Cao Ren is considered one of Cao Cao's constant generals within Dynasty Warriors 7, appearing as early as the Yellow Turban Rebellion in Wei's Story Mode. Players can talk to him within the ally fort throughout several of Wei's early campaigns, fighting for his lord's dream of a world created and supported by the people. During the charge south for Chibi, Cao Ren stays to guard Nanjun. He is seen repelling Zhou Yu's offensive during Wu's Story Mode, but he arrives to Cao Cao's rescue in Wei's. Cao Ren breaks apart boulders obstructing the northern mountain path to Nanjun. He acts as one of the defenders for Fan Castle within the three Story Modes it appears in. Since Xiahou Dun's grudge is put in the forefront for Wei's perspective, Cao Ren acts as the main commander in the other scenarios for the stage.
His Legendary Battles detail his role as guardian at Nanjun and Fan Castle. Players are allowed to play through Cao Ren's perspective for each respective stage from Story Mode.
The Xtreme Legends expansion stages Cao Ren's starring Hero Scenario at Ruxukou. Shu and Wu have reestablished their alliance in the aftermath of Yiling. Wanting to prevent the deepening of their ties, Cao Pi orders an attack at Ruxukou. Zhu Huan defies their advance and Cao Ren is the one who opposes him. As they break through the castle gates, Cao Pi senses no threat and marches forward. However, therein lies the trap as a large Wu regiment ambushes the Wei invaders. Cao Ren protects his allies and his lord from being routed by the enemy. Eventually he reaches Zhou Tai, the leader of these reinforcements, and strikes him down.
As a worried Zhen Ji greets her husband after the battle, Cao Pi directs her to instead thank Cao Ren, the man who truly saved his life. She then formerly states her words of gratitude to the general, though Cao Ren modestly remarks that he was only performing his duties. He states that it's more important that their lord is safe.
Cao Ren is initially playable during the second chapter of Dynasty Warriors Next. The fifth chapter has him launch an attack on Jing Province to flush out Liu Bei's group only to be defeated by them due to a plot devised by Xu Shu. He later appears with Xiahou Dun in the Battle of Bowangpo, serving as the latter's second-in-command. One of the bonus missions in that battle involves using a ballista to defeat him. In the seventh chapter, he falls for Zhou Yu's ruse at Nanjun, leaving his castle vulnerable to Zhuge Liang's forces. He may return earlier if the player fails to stop the messengers in time. Cao Ren's role at Fan Castle remains unchanged, though his interaction with Pang De throughout the battle is taken from the fifth installment. In Wei's ending movie, he is seen together with Xu Zhu and Xiahou Yuan as they invite Cao Cao to check the new rice fields planted by them.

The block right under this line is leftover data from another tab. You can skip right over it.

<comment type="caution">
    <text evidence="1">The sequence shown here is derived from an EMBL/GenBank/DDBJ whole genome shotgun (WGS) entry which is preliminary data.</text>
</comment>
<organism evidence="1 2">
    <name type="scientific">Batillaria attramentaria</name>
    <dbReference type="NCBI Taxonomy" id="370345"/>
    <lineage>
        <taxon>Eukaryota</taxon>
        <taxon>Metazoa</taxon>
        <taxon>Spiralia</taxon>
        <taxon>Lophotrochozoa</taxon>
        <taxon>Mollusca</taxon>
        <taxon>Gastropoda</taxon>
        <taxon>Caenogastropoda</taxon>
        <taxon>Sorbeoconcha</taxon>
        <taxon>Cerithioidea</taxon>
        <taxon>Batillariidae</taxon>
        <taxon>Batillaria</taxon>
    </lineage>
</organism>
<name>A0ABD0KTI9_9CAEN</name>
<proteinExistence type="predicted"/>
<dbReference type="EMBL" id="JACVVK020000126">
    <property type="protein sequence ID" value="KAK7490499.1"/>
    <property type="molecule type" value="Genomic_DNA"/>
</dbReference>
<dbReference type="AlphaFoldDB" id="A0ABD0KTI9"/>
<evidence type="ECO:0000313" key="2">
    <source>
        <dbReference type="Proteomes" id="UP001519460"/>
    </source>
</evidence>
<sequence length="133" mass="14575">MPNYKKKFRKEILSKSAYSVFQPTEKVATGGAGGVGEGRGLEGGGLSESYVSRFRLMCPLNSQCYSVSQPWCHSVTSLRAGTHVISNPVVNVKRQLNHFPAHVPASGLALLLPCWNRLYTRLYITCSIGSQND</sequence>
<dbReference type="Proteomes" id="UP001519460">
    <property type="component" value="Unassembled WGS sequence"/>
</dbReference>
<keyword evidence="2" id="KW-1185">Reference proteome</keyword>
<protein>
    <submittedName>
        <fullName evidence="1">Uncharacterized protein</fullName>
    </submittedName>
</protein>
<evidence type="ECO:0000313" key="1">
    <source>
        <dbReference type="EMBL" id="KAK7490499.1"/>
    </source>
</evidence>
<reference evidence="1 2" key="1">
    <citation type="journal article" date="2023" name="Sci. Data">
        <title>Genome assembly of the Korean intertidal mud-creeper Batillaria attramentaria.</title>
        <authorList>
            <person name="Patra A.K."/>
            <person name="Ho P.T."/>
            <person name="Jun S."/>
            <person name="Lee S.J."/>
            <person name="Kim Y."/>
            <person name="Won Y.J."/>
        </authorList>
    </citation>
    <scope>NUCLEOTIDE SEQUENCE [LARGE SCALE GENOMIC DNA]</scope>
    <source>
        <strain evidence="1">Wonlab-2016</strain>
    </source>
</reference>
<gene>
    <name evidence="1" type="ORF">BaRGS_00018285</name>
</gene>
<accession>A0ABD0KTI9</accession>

In Dynasty Warriors 8, Cao Ren's role in the story is largely unchanged. He first participates in the battle of Xu Province to avenge Cao Cao's father. At the Battle of Xinye he implements the Eight Gates Formation against Liu Bei and his followers. In Wei's version of the stage, Xu Shu's strategy against the Eight Gates Formation has already put Cao Ren in serious danger before he is rescued by reinforcements and helps rout the Shu forces. In Shu's version Xu Shu breaks formation and defeats Cao Ren, who retreats.
At Fan Castle, he becomes worried when Pang De goes out with a coffin on his shoulder. But after seeing his resolve to live and fulfill his duty, Cao Ren rallies the other Wei soldiers to stand up against Guan Yu. In Shu's historical route, Cao Ren's role remains the same except Guan Yu has taken Fan Castle and Cao Ren has instead set up a nearby camp from which the Wei forces attack.
In Shu's hypothetical route the flood attack fails after Xu Shu is able to correctly anticipate the strategy, and Wei is put at a disadvantage between the arrival of Shu reinforcements lead by Pang Tong and the Yellow Turbans lead by Zhang Jiao, who have allied with Liu Bei. After Wei reinforcements lead by Xiahou Dun and Sima Yi are defeated Cao Ren makes one final push towards Fan Castle but is defeated and forced to flee. He is also present in the final battle at Xuchang, being among those killed.
In Wu's story, Cao Ren appears as the enemy commander of Nanjun. In the hypothetical route, he appears as reinforcements for Zhang Liao, and attempts to stop the construction of Wu rams, but is pushed back He appears in his cousin's final battle at Xuchang. In the historical route, he will be defending Fan Castle against Guan Yu. He later appears assisting Cao Pi after his father's death at Guangling and Hefei castle.
In the Xtreme Legends expansion, Cao Ren is playable for the stage "Defense of Fan Castle". Working with Pang De and Yu Jin, he follows instructions from the latter to repel the combined forces of Shu and Wu. He also appears in the defense of Xinye, arriving with a late detachment of survivors that need to be rescued.